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    Atmospheric and hydrospheric sciences

    202012202012

    Comparison of regional characteristics of land precipitation climatology projected by an MRI-AGCM multi-cumulus scheme and multi-SST ensemble with CMIP5 multi-model ensemble projections

    Ito R, Nakaegawa T, Takayabu I

    Regional precipitation, Projection uncertainty, MRI-AGCM, CMIP5, Future climate change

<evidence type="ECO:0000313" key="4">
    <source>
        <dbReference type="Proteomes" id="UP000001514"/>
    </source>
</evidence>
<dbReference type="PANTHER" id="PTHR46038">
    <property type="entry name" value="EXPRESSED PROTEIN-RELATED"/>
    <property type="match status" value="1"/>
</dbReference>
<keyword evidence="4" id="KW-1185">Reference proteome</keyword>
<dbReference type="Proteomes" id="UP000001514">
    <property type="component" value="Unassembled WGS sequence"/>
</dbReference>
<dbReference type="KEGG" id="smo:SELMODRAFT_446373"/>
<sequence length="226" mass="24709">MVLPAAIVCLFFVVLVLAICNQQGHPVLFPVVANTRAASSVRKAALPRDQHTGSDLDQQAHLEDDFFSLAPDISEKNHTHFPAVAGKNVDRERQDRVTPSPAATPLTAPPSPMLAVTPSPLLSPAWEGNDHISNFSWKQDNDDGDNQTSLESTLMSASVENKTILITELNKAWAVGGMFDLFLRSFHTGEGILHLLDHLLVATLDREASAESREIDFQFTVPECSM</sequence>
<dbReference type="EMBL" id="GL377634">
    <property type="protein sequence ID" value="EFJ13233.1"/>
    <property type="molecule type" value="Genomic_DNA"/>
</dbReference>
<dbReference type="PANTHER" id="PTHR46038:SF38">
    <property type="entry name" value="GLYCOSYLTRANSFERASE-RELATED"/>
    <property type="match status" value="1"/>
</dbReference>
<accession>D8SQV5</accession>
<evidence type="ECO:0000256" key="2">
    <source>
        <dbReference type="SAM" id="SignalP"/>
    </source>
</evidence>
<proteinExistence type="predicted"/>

Ensembles of climate change projections created by general circulation models (GCMs) with high resolution are increasingly needed to develop adaptation strategies for regional climate change. The Meteorological Research Institute atmospheric GCM version 3.2 (MRI-AGCM3.2), which is listed in the Coupled Model Intercomparison Project phase 5 (CMIP5), has been typically run with resolutions of 60 km and 20 km. Ensembles of MRI-AGCM3.2 consist of members with multiple cumulus convection schemes and different patterns of future sea surface temperature, and are utilized together with their downscaled data; however, the limited size of the high-resolution ensemble may lead to undesirable biases and uncertainty in future climate projections that will limit its appropriateness and effectiveness for studies on climate change and impact assessments. In this study, to develop a comprehensive understanding of the regional precipitation simulated with MRI-AGCM3.2, we investigate how well MRI-AGCM3.2 simulates the present-day regional precipitation around the globe and compare the uncertainty in future precipitation changes and the change projection itself between MRI-AGCM3.2 and the CMIP5 multiple atmosphere–ocean coupled GCM (AOGCM) ensemble. MRI-AGCM3.2 reduces the bias of the regional mean precipitation obtained with the high-performing CMIP5 models, with a reduction of approximately 20% in the bias over the Tibetan Plateau through East Asia and Australia. When 26 global land regions are considered, MRI-AGCM3.2 simulates the spatial pattern and the regional mean realistically in more regions than the individual CMIP5 models. As for the future projections, in 20 of the 26 regions, the sign of annual precipitation change is identical between the 50th percentiles of the MRI-AGCM3.2 ensemble and the CMIP5 multi-model ensemble. In the other six regions around the tropical South Pacific, the differences in modeling with and without atmosphere–ocean coupling may affect the projections. The uncertainty in future changes in annual precipitation from MRI-AGCM3.2 partially overlaps the maximum–minimum uncertainty range from the full ensemble of the CMIP5 models in all regions. Moreover, on average over individual regions, the projections from MRI-AGCM3.2 spread over roughly 0.8 of the uncertainty range from the high-performing CMIP5 models compared to 0.4 of the range of the full ensemble.